WALTER E. Hersh climbed a set of wooden stairs that had no handrail at a parking lot at a shopping plaza in Martinsburg on Oct. 9, 2009.
But as he returned to his vehicle 25 minutes later, he fell while descending the stairs. He and his wife sued the landowners, citing a city ordinance that requires handrails. The owners had taken the handrail down for repair.
Two years later, Berkeley Circuit Judge Gina Groh ruled in favor of the property owners because the lack of handrails posed such an "open and obvious" hazard - a legal term - that any adult would be expected to know of the danger.
On Nov. 12, the state Supreme Court dismissed the "open and obvious" precedent and reversed the judge on a 3-2 vote. Justices Allen Loughry and Brent Benjamin dissented.
"Until now, a property owner was responsible for removing or warning of hidden dangers but could reasonably rely upon others to watch for hazardous conditions which were readily apparent to anyone who took the time to look where they were going," Loughry wrote.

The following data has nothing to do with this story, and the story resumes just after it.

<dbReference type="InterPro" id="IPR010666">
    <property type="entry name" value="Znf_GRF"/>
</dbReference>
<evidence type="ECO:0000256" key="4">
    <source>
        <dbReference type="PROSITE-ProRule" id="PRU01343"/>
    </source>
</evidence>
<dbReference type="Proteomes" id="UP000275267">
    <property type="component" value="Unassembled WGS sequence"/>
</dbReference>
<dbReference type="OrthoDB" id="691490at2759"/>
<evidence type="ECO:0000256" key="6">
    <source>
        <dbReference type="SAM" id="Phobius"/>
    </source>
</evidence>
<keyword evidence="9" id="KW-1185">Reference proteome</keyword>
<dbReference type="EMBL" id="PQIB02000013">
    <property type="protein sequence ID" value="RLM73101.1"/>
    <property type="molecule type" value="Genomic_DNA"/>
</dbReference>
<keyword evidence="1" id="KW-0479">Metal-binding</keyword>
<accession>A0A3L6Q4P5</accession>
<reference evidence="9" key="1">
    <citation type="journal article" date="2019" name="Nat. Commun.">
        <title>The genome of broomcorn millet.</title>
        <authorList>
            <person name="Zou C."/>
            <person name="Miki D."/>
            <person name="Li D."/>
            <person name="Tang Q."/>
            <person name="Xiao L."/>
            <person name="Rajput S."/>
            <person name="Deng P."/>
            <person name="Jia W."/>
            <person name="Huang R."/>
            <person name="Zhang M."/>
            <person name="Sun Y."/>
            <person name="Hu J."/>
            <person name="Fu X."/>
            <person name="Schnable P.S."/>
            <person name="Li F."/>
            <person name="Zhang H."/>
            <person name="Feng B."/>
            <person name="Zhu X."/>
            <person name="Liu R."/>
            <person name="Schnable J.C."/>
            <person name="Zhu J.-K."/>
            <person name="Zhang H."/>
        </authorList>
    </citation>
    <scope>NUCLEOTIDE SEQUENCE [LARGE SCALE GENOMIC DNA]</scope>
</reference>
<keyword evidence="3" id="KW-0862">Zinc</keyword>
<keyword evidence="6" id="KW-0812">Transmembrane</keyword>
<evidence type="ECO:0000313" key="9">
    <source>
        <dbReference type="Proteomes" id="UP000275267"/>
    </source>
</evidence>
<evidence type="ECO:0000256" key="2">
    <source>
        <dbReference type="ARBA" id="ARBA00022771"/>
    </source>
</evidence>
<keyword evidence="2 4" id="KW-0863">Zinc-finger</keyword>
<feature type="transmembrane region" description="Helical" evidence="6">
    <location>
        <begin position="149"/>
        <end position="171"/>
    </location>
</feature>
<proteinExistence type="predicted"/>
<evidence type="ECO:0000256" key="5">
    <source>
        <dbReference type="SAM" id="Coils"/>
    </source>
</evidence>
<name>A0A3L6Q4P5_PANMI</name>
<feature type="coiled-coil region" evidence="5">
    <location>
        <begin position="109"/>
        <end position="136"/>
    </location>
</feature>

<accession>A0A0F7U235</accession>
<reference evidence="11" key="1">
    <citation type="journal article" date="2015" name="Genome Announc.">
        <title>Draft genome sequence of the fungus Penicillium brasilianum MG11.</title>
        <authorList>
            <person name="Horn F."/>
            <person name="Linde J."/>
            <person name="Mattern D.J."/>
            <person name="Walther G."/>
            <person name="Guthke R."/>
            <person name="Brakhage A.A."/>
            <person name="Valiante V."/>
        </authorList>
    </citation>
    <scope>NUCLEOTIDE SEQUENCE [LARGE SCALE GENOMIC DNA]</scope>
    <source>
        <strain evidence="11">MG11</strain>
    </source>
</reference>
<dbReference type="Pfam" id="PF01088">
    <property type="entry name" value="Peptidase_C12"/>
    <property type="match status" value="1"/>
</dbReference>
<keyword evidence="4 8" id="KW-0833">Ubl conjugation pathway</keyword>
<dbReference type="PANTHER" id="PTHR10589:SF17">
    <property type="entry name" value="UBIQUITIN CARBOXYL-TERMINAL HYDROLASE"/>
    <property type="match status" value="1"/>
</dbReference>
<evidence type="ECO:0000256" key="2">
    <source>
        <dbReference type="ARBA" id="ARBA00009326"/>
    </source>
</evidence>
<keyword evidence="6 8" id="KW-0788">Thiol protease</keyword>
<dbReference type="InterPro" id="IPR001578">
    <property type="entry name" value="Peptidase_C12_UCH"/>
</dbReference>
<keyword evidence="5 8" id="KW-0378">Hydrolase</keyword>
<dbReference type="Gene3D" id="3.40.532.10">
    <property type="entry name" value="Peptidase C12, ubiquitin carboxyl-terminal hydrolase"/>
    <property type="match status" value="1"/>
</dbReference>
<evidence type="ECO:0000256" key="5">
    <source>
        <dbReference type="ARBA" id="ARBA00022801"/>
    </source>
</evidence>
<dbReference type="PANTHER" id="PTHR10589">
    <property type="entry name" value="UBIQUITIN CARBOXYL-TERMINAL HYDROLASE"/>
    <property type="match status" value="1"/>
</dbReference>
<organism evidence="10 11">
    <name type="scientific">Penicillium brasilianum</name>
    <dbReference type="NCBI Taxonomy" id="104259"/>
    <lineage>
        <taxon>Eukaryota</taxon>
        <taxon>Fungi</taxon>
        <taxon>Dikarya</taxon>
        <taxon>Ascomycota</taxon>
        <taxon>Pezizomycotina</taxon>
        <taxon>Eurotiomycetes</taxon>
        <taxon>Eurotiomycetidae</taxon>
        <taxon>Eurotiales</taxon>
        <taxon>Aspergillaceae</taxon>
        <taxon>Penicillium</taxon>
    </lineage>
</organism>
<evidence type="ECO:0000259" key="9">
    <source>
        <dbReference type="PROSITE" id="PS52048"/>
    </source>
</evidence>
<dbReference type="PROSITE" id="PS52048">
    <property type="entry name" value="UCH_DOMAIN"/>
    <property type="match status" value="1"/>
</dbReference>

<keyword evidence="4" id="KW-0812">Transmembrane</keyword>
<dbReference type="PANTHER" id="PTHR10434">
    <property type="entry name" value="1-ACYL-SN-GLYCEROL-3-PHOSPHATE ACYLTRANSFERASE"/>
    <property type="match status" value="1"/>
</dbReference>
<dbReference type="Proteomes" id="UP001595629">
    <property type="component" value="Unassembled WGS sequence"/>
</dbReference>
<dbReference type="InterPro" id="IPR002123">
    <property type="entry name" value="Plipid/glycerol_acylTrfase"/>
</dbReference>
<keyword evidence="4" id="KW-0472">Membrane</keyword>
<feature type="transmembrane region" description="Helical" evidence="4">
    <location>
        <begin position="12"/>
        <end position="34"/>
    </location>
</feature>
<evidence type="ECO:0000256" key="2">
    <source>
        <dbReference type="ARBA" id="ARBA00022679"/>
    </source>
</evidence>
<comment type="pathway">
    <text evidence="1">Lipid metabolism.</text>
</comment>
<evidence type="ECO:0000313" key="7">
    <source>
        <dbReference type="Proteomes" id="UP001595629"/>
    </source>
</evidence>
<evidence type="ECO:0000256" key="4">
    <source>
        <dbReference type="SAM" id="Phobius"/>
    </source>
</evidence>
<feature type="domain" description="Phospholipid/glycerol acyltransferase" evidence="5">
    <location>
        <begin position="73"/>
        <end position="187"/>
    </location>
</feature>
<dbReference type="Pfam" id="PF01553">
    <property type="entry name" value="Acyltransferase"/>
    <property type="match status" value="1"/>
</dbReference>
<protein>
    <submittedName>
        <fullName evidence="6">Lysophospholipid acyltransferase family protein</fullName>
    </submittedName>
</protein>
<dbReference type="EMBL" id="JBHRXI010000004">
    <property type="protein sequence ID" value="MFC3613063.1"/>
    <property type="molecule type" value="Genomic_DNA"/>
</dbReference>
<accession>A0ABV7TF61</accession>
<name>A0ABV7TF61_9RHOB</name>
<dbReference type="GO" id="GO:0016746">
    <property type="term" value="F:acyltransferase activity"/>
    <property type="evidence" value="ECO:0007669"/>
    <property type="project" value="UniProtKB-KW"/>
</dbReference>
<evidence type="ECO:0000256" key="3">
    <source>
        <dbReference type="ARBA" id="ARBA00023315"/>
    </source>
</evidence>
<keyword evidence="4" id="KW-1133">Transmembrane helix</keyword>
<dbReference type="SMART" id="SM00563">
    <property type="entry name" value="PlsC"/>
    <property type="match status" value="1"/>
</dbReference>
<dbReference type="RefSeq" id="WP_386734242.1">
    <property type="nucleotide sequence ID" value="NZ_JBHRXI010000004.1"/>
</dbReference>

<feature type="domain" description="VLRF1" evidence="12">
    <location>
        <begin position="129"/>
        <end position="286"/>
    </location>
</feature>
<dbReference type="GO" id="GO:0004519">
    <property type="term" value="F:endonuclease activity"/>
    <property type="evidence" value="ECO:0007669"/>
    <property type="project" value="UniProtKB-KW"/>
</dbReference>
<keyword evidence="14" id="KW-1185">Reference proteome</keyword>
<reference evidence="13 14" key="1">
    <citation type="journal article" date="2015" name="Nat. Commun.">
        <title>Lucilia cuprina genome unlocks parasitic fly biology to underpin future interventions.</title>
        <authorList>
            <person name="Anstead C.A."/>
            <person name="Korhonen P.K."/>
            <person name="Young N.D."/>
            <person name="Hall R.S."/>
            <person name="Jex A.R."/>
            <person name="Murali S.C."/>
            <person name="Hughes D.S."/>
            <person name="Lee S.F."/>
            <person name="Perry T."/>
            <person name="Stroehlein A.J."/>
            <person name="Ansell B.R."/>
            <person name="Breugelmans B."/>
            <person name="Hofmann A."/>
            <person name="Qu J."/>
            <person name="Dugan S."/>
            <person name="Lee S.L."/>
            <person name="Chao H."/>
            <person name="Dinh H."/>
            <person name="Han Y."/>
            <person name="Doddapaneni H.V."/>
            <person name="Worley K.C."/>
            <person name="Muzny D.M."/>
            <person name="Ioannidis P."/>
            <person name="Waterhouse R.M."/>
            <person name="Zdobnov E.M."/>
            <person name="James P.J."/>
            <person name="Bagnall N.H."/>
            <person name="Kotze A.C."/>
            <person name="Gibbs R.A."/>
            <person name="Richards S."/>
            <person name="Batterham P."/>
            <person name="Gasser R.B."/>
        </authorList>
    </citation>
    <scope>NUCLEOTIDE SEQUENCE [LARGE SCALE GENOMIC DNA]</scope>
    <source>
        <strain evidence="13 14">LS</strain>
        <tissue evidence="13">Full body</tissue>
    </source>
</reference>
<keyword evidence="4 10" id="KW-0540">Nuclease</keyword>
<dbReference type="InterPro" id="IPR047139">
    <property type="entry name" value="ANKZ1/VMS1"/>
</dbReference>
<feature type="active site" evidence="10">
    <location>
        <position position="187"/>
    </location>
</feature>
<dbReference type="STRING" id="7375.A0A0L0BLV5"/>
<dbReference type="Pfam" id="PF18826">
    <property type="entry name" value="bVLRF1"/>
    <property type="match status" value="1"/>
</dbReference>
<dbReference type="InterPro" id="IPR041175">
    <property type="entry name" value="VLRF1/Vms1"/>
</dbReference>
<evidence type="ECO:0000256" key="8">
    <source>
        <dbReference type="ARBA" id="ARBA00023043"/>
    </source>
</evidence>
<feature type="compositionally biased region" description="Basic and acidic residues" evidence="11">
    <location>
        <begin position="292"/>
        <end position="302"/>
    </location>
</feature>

The disturbing part is that this decision removes responsibility from an adult for his own actions. Hersh had climbed the stairs and clearly knew of the danger, yet the court majority blamed someone else for his decision to use the stairs again.
By ignoring precedent, three justices made the state's judiciary less reliable in the eyes of potential investors in the state.
"It is decisions like this that have given this state the unfortunate reputation of being a 'judicial hellhole'," Justice Loughry wrote.
The decision is especially disappointing because this particular lineup of the court has done so well in moving toward center, where cases are decided on the law and the facts. Justices Menis Ketchum, Margaret Workman and Robin Jean Davis are not the knee-jerk liberals who once dominated the court. Yet in this case they voted to ignore precedent.
Let this be an exception rather than the a return to the bad old days.